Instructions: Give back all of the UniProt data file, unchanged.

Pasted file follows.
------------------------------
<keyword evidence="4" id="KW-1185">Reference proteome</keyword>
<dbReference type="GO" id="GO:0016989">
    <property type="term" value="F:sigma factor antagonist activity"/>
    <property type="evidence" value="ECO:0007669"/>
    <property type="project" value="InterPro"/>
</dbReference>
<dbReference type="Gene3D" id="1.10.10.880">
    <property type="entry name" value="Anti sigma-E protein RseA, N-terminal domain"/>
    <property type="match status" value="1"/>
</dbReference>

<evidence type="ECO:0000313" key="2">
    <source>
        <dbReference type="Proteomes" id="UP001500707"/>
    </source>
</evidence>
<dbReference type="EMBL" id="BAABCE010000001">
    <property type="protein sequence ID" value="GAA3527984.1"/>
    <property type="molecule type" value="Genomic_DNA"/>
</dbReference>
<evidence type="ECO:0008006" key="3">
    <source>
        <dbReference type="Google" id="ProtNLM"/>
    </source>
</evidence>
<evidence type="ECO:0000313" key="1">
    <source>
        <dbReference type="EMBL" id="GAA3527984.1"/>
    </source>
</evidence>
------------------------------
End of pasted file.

<keyword evidence="4" id="KW-1185">Reference proteome</keyword>
<dbReference type="GO" id="GO:0016989">
    <property type="term" value="F:sigma factor antagonist activity"/>
    <property type="evidence" value="ECO:0007669"/>
    <property type="project" value="InterPro"/>
</dbReference>
<dbReference type="Gene3D" id="1.10.10.880">
    <property type="entry name" value="Anti sigma-E protein RseA, N-terminal domain"/>
    <property type="match status" value="1"/>
</dbReference>

<evidence type="ECO:0000313" key="2">
    <source>
        <dbReference type="Proteomes" id="UP001500707"/>
    </source>
</evidence>
<dbReference type="EMBL" id="BAABCE010000001">
    <property type="protein sequence ID" value="GAA3527984.1"/>
    <property type="molecule type" value="Genomic_DNA"/>
</dbReference>
<evidence type="ECO:0008006" key="3">
    <source>
        <dbReference type="Google" id="ProtNLM"/>
    </source>
</evidence>
<evidence type="ECO:0000313" key="1">
    <source>
        <dbReference type="EMBL" id="GAA3527984.1"/>
    </source>
</evidence>